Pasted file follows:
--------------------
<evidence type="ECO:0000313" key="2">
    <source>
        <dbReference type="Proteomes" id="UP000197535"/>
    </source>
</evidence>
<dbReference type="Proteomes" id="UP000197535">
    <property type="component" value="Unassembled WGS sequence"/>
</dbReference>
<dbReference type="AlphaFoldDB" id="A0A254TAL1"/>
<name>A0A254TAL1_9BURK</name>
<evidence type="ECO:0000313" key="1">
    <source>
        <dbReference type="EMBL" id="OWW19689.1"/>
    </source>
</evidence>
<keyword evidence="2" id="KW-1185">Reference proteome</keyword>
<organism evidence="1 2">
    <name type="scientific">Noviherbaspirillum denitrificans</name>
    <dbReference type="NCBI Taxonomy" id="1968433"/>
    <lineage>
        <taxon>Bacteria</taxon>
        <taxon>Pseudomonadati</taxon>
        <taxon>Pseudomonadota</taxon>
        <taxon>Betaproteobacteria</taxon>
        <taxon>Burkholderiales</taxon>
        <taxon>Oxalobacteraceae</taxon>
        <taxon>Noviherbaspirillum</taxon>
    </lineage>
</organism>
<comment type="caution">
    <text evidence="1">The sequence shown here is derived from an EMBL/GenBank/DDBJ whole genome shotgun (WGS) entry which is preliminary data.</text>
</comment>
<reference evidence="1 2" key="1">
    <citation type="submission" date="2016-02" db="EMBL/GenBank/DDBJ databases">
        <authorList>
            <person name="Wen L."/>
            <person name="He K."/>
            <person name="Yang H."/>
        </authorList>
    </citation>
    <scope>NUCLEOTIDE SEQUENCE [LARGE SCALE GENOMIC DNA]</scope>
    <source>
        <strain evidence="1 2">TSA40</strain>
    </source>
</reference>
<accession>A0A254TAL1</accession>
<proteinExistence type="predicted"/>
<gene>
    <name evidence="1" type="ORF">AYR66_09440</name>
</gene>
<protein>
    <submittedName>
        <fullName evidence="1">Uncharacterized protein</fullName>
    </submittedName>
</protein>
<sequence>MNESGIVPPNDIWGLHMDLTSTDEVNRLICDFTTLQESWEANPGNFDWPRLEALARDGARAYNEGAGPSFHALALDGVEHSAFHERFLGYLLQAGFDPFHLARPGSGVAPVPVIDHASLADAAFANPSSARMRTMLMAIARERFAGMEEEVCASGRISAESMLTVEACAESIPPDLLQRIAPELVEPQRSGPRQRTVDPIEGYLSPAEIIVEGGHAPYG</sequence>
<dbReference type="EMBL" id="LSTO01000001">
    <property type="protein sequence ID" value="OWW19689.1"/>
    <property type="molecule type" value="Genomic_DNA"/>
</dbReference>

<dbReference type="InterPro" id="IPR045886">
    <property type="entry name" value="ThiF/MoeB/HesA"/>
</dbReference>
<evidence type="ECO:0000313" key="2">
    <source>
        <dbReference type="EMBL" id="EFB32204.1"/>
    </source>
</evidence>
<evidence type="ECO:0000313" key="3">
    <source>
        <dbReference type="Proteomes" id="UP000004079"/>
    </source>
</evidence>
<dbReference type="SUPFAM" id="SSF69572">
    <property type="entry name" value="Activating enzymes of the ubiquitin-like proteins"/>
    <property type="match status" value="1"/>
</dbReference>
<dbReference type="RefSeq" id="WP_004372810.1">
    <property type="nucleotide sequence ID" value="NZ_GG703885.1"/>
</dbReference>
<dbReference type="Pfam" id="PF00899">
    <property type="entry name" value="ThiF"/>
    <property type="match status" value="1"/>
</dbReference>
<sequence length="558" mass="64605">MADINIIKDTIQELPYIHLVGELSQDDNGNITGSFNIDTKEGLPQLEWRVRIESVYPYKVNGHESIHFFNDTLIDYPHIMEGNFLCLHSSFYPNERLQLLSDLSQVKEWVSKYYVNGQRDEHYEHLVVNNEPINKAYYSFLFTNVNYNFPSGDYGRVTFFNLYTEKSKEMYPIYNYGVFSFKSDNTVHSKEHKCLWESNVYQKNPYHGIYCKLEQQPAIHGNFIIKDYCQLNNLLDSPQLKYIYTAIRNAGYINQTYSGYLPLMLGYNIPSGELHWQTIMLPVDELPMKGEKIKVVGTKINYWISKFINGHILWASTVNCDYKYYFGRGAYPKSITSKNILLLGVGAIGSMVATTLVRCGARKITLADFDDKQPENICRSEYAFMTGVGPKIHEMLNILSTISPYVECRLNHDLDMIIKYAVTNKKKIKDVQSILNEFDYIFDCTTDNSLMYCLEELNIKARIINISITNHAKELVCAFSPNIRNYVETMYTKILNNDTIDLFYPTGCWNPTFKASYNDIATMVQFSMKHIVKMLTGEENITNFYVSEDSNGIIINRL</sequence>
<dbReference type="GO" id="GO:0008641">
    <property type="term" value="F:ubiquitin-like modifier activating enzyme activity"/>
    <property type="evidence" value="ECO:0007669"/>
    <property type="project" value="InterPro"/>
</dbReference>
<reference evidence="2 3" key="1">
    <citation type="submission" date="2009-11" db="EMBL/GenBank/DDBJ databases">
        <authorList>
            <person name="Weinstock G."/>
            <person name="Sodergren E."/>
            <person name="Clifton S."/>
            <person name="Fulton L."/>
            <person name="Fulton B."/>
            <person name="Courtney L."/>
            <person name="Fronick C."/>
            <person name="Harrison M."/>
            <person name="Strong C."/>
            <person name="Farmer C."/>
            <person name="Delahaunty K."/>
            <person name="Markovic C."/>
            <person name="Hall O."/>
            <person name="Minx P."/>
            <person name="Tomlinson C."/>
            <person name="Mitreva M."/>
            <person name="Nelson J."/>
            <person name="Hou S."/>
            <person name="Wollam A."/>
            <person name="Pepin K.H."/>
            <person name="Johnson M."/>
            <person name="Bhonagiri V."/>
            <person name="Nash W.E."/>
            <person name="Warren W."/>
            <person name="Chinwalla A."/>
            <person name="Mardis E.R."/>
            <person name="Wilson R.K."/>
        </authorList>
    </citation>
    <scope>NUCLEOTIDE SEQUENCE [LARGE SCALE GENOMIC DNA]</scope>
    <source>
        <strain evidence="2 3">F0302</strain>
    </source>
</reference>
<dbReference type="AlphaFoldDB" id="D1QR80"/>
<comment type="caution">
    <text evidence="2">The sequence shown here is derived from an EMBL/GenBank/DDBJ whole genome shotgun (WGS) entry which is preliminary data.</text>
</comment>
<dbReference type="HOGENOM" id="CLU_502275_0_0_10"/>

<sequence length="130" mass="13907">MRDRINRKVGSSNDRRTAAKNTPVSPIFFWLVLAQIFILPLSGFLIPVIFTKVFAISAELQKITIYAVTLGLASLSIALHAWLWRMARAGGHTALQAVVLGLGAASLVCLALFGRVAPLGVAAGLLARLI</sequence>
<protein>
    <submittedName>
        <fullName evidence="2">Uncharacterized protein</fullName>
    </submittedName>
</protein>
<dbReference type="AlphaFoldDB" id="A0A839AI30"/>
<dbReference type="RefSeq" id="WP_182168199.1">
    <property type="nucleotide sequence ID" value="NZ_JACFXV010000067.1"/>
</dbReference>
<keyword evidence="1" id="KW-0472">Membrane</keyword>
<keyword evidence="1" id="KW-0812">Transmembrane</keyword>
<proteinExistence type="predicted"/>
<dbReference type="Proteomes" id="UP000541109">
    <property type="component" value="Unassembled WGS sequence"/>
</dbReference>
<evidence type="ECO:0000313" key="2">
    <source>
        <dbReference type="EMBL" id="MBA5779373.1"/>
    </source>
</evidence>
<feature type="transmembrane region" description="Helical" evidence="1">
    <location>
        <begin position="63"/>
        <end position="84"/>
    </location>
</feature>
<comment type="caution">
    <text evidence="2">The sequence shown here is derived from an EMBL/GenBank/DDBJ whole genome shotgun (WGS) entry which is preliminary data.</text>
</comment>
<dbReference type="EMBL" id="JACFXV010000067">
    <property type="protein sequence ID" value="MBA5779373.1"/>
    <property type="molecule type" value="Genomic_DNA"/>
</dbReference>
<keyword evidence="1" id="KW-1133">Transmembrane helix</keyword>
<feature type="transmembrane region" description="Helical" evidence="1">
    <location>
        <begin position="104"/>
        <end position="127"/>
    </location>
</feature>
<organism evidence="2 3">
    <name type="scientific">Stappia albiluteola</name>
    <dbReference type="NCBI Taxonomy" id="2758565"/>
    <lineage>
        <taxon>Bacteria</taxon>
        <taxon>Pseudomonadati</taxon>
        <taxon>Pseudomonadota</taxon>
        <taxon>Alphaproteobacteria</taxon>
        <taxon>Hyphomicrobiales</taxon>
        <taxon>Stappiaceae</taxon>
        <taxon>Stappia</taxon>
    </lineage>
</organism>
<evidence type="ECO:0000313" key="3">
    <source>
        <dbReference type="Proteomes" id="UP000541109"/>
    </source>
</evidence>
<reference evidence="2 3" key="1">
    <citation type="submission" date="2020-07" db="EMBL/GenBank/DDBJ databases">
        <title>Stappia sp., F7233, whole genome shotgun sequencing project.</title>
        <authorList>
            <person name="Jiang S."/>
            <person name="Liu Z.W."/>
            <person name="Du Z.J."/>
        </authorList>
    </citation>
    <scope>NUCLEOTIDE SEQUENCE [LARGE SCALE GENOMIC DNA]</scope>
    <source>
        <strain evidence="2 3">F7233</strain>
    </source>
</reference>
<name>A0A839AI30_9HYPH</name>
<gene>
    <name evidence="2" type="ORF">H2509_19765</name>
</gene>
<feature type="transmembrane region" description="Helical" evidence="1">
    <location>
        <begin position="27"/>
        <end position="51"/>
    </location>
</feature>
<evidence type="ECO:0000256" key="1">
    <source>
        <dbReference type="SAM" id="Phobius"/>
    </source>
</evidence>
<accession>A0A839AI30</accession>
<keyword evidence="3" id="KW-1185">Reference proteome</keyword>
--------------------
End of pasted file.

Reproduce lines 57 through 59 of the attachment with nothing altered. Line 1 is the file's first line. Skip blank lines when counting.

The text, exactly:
<dbReference type="EMBL" id="LSTO01000001">
    <property type="protein sequence ID" value="OWW19689.1"/>
    <property type="molecule type" value="Genomic_DNA"/>